Tuesday, November 8, 2011

Iran And The Bomb

The International Atomic Energy Agency (IAEA) is set to release a report that supposedly will show that Iran is much farther along in their pursuit of an atomic weapon than previously believed. Add to that the noticeable increase in anti-Iranian rhetoric in the op-ed pages, rumors of a mock Israeli attack on a NATO base as part of training for a long-range bombing mission and last month's botched (and highly suspicious) assassination attempt by Iranian agents against the Saudi ambassador in Washington DC and you can see that the war drums are clearly starting to beat for Iran.

For their part, the official Iranian line is that they have no active nuclear weapons program. According to details from the IAEA report, this may be technically true. The “smoking gun” in the IAEA report is a claim that Iran has designed and perhaps tested an explosive (though non-nuclear) triggering device necessary for an atomic weapon to work. It seems then, while not actually trying to build a bomb per se, the Iranians are trying to design and build all the parts so that if at a point in the future they wanted a nuke, they could quickly pull one together.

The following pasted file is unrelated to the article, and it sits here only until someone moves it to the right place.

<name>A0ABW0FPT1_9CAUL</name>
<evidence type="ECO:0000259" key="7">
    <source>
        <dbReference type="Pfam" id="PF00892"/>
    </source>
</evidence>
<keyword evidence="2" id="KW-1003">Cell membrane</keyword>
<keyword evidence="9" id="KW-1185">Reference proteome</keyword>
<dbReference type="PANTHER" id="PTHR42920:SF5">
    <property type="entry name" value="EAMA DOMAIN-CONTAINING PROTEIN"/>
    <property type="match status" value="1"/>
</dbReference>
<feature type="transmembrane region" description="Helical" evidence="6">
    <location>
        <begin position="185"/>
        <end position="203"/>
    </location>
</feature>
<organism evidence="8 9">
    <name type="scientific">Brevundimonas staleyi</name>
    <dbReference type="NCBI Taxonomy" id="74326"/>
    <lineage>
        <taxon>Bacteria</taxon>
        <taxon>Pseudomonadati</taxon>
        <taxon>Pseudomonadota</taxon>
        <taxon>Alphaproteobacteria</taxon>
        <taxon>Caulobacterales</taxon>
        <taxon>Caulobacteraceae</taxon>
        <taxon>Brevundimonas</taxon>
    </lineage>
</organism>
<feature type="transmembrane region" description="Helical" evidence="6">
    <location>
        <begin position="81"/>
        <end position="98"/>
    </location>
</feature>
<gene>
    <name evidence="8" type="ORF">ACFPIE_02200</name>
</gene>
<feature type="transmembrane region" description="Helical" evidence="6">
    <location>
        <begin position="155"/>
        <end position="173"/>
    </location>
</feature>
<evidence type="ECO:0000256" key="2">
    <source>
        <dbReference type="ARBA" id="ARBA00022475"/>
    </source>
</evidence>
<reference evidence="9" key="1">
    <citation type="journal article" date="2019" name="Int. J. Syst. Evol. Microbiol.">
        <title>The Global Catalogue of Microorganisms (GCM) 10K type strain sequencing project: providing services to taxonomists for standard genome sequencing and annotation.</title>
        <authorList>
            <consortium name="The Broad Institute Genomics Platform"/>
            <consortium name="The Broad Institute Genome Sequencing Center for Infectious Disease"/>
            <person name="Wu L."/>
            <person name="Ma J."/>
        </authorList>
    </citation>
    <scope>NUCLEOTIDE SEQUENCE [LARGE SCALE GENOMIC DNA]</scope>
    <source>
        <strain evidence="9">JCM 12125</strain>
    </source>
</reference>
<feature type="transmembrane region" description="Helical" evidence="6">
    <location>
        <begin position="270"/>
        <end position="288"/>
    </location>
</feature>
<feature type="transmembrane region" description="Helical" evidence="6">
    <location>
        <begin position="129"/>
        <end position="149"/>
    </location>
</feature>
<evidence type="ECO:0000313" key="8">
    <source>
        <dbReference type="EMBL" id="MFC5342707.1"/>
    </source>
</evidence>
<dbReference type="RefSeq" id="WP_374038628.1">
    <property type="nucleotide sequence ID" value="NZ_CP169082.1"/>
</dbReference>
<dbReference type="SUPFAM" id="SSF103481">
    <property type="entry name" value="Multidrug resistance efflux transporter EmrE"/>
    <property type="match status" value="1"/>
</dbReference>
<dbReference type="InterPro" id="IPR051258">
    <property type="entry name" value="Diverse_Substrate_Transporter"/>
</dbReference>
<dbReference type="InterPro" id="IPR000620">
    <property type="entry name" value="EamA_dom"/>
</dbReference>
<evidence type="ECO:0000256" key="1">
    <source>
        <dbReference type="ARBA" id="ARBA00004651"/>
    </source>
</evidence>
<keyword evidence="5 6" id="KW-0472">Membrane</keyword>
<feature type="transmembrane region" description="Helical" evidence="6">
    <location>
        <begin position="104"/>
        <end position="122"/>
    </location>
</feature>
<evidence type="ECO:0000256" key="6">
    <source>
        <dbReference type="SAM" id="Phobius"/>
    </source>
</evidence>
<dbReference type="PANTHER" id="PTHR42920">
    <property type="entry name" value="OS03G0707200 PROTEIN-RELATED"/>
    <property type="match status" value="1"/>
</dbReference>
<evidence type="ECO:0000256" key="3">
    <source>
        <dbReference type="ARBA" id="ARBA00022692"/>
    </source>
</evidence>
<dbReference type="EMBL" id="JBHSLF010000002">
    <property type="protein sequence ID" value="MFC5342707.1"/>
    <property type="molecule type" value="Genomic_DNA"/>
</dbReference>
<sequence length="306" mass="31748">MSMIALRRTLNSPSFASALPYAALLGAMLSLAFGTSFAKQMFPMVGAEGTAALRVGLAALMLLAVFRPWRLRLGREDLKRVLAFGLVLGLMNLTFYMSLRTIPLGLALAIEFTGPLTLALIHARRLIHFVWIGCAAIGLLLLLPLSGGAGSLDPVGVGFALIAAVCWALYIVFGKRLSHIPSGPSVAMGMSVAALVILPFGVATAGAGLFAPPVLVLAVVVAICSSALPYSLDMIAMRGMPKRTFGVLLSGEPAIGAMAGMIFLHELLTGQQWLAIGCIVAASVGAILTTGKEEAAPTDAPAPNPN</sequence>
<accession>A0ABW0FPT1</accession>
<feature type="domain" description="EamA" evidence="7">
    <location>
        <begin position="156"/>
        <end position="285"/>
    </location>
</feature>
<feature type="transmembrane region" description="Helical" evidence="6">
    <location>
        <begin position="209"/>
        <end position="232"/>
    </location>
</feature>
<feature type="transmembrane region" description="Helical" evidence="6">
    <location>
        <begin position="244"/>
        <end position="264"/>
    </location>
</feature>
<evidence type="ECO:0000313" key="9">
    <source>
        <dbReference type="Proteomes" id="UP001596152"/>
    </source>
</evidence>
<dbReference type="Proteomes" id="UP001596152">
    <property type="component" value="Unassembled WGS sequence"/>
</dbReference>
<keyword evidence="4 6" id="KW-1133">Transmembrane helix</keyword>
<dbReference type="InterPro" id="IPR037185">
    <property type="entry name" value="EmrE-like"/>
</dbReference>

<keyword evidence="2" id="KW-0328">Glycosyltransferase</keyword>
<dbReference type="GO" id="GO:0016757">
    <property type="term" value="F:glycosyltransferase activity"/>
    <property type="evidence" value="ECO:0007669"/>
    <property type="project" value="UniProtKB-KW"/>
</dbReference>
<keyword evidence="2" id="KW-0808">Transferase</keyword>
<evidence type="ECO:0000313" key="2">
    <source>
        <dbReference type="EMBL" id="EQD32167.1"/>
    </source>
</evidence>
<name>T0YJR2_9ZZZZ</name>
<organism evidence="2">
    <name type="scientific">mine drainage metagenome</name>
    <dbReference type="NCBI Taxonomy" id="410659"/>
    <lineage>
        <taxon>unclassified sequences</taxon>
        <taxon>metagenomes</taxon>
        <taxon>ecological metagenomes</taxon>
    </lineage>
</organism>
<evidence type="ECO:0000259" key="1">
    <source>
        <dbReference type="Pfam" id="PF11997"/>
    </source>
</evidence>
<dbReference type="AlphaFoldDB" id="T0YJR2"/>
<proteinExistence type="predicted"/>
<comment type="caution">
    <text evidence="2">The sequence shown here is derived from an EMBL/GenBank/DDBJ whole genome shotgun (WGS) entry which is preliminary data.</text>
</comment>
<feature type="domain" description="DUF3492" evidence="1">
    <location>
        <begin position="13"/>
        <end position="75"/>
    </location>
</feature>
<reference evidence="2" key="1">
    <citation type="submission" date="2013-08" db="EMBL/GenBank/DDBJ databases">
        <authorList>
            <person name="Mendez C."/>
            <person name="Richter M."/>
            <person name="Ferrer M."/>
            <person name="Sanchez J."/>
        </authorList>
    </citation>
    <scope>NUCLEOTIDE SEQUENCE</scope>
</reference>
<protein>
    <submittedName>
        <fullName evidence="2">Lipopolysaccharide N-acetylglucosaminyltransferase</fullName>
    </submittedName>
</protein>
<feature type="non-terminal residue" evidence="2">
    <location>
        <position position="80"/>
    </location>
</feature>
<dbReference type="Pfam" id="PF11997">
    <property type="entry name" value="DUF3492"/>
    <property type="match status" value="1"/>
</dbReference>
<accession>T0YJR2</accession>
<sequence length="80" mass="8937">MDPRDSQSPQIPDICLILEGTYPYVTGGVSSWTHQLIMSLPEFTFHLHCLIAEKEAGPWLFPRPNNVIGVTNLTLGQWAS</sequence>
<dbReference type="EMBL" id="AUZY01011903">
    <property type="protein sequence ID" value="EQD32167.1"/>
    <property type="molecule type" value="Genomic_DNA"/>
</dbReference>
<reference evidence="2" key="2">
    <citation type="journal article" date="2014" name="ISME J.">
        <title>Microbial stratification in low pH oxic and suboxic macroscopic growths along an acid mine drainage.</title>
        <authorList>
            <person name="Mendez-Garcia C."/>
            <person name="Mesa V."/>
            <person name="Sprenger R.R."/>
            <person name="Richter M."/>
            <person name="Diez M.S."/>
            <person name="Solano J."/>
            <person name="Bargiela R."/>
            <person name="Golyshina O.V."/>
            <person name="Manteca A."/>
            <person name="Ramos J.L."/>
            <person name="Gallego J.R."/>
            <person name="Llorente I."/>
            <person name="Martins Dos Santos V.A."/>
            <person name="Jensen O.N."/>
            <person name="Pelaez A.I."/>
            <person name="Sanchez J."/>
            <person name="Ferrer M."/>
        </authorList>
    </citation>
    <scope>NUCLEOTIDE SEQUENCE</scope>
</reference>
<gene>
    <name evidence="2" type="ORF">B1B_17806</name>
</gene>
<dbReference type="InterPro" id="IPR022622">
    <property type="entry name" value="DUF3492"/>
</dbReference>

You have to ask though, why wouldn't Iran try to build their own nuclear bomb? Let's look at some of the major foreign policy actions of the new millennium: the United States assembled a coalition in 2003 to invade Iraq and depose Saddam Hussein, while this year a US/NATO coalition used a proxy force of Libyan rebels to depose (and ultimately murder) Moammar Gadhafi. Meanwhile, Kim Jong-il continues to rule North Korea despite defying numerous sanctions from the United Nations and “international community” and after launching several outright military attacks against his South Korean neighbors; yet no one seriously talks about putting together a coalition to oust the Kim regime. What's the biggest difference between Kim, Hussein and Gadhafi? Kim has nukes, while the other two did not.

It's become clear that the best way to keep the international community out of your business is to set off a test nuclear device or two. Now look at Iran. They are almost completely surrounded by neighbors who host either large numbers of US troops, major American military installations or both: Afghanistan, Turkey, Saudi Arabia, Bahrain and Iraq (though that one, at least, will change by year's end). And the Iranians remember, even if Americans do not, that the United States overthrew their democratically-chosen government in 1953 and reinstalled the Shah, whose brutal regime the US then helped to keep in power for the next 26 years. So, if your country is nearly surrounded by armed forces from the country who once overthrew your leader to install a regime more friendly to their interests – why wouldn't you take every step imaginable to protect yourself, including trying to make, or at least gain the knowledge to make, a nuclear weapon, when that device has proven to be the one thing that will stop this foreign power from meddling in your internal affairs?

Something to think about as the war drums beat.
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